In late June Frank, Twan, and I lead a breeding bird survey training session on CAS' 155-acre Roy and Margot Larsen Wildlife Sanctuary adjacent to our Fairfield center located on 2325 Burr Street, Fairfield. Described here in the 2010 Connecticut State of the Birds report, there is a growing need for volunteers trained to systematically collect the information necessary to best protect our birds and their habitats. We wanted to impart the protocols, techniques, and tips for how to discover and categorize a species as a possible, probable, or confirmed breeder.
Our group started things off right. As we gathered in the parking lot, we had a fledgling Tufted Titmouse in the tree over our heads. It was fed by an adult who was taking seed from the CAS center's feeders. This was a quick breeding confirmation. Listening for begging calls or the voices of young is one of the easier ways to confirm a species as breeding. Fledgling Black-capped Chickadee sing or call with half the effort of an adult, putting out a scratchy and shortened version that can be identified from a far distance.
In the above photo, the group is watching and recording both House Wren and Tree Swallow going in and out of nest boxes carrying food. Nest boxes not only provide a safe home for the birds, but they can make monitoring breeding even easier, and provide many enjoyable moments. If you have never erected one in your yard, come to one of our centers to purchase some for next season. Our staff can help you decide on what breeding species your yard habitat could support.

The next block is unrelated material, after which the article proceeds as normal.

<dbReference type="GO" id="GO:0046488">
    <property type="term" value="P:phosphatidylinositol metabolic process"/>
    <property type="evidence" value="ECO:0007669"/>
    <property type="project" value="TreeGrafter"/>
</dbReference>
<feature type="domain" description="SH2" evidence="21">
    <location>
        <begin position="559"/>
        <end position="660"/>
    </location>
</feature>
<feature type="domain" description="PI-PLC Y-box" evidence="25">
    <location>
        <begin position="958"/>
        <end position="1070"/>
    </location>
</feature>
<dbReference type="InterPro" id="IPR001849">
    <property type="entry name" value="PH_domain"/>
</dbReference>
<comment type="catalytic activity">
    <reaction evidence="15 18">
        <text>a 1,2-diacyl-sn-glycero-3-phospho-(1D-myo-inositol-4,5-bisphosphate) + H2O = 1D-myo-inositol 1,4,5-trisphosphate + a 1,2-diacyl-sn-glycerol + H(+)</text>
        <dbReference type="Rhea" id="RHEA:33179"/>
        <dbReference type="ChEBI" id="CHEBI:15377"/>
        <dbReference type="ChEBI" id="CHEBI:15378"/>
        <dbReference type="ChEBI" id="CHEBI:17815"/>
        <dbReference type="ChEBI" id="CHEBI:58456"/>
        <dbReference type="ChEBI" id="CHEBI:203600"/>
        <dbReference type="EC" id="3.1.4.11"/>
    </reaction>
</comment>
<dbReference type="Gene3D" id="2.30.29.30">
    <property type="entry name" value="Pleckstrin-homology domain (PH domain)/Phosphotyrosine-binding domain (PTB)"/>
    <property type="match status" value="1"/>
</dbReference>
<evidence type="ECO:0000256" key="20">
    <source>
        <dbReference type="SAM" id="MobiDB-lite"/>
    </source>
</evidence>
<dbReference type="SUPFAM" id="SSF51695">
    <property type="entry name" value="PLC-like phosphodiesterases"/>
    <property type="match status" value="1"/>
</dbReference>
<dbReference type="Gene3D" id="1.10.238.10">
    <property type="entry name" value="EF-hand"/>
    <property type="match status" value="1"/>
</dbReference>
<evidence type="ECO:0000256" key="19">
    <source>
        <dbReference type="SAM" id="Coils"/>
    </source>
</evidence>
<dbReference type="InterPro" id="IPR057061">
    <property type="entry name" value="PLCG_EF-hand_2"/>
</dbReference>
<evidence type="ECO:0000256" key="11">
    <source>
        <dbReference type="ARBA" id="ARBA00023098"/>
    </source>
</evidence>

Below the group was listening to a Great Crested Flycatcher that we would soon see flying in and out of a nest cavity about 25 feet up in a tree. These can be difficult to locate. When I took the photo Twan was instructing the group that if you can find a male singing at a location more than a week apart the species would be classified as a probable breeder. This is particularly useful in dense forest where you may not be able to see or locate a nest. Ovenbird, a species we heard repeatedly during our walk, have an inconspicuous nest but an easy song to hear and identify that they sing frequently all spring and summer.
On the way out, we stopped at farm pond near the entrance to the 155-acre sanctuary. The turtle on the left is an eastern painted turtle. Twan explained to the group that the turtle on the right was a red-eared slider, an invasive species. They are often released as former pets. If you look closely, you can see the "red ear" that gives the species its name.
Releasing former pets into the wild is exceptionally damaging to the local ecosystem. We will have to trap and remove this turtle, placing it in captivity again.
Breeding bird survey work is sorely needed across the entire state, especially in Important Bird Areas or other bird sanctuaries. As you may have seen in previous entries, Twan and I have tried to conduct a breeding bird survey at every CAS property or sanctuary this summer. We are about 80% done. Even though we are experienced in the protocol, there is still simply not enough time among all our other work for us to complete it by ourselves, let alone monitor the IBAs or other vital habitat. Please consider volunteering in the future.
Photos © Scott Kruitbosch